Article

Robert Ousterhout

[Gr. martyrion]

Term referring to a site that bears witness to the Christian faith, such as a significant event in the life and Passion of Christ, the tomb of a saint or martyr, and his or her place of suffering or testimony. It is also used to mean the structure erected over such a site. Monumental martyria form an important category of Early Christian architecture, and were built according to a variety of plans.

Martyrion is derived from the Greek martys, meaning witness in the legal sense, and first appears in the Septuagint as the evidence for something. By the mid-2nd century ad martys or martyr came to mean someone whose testimony was sealed with suffering and death for the Christian faith, and by c. 350 martyrion or martyrium was commonly used to refer to the location of a martyr’s tomb and the commemorative shrine or church constructed over it. That it had also come to mean a place revered in the scriptures is implied by Eusebios’ description (...

Article

Damie Stillman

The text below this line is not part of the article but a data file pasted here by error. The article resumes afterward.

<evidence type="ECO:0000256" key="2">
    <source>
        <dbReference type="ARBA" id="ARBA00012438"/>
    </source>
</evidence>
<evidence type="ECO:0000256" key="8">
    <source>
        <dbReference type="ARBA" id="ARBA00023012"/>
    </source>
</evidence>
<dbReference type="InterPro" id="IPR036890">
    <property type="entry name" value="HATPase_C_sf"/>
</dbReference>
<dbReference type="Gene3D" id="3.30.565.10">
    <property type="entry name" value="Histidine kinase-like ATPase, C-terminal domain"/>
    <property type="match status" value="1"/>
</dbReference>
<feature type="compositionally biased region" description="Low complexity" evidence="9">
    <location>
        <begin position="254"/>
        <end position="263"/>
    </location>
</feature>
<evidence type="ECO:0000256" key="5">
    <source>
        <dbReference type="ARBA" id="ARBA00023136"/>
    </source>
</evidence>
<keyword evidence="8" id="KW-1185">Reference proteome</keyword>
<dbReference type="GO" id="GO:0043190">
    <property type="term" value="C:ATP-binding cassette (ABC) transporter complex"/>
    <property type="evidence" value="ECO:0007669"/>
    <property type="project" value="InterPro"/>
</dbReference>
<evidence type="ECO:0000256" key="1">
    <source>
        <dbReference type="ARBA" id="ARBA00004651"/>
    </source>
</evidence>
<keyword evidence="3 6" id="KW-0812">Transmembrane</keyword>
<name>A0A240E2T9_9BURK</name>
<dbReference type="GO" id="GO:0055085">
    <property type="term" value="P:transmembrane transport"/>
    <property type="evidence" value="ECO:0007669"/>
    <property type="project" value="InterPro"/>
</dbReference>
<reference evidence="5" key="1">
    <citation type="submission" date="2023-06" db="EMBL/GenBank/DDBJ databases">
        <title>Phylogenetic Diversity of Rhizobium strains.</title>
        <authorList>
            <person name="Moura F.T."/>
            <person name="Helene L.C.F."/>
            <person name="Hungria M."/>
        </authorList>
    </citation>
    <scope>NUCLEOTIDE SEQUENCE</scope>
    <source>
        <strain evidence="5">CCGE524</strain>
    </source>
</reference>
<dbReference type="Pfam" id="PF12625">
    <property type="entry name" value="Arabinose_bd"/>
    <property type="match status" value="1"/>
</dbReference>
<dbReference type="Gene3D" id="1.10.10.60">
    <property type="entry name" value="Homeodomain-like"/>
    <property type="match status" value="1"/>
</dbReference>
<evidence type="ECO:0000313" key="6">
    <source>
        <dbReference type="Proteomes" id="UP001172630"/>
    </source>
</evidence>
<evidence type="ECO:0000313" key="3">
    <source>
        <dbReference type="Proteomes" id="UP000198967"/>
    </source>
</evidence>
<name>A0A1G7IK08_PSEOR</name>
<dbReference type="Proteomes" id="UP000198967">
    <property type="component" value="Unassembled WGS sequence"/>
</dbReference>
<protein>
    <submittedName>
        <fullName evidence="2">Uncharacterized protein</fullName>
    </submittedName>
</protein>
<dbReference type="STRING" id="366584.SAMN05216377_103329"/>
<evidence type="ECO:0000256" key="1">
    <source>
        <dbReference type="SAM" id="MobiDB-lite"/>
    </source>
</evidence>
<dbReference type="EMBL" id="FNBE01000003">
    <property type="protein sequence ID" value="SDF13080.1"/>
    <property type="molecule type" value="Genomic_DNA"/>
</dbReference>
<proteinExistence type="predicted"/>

Monumental form of tomb. Its name is derived from one of the most famous buildings of antiquity, the funerary monument completed c. 350 bce at Halikarnassos in Asia Minor (see Halikarnassos, §2) in honor of Mausolos, Satrap of Caria (reg 377–353 bce), and his wife Artemisia (d 351 bce). A mausoleum is a house of the dead, although it is often as much a symbol as a sepulcher. Following the example at Halikarnassos, this term has been employed for large, monumental, and stately tombs, usually erected for distinguished or prominent individuals. It first appeared in English in 1546, applied by Thomas Langley (d 1581) specifically to the tomb of Mausolos. In his translation of Livy (London, 1600), Philemon Holland (1552–1637) extended the meaning of the term to cover a stately burial place for a person of distinction, and by ...

Article

Gabrielle Sed-Rajna and Shalom Sabar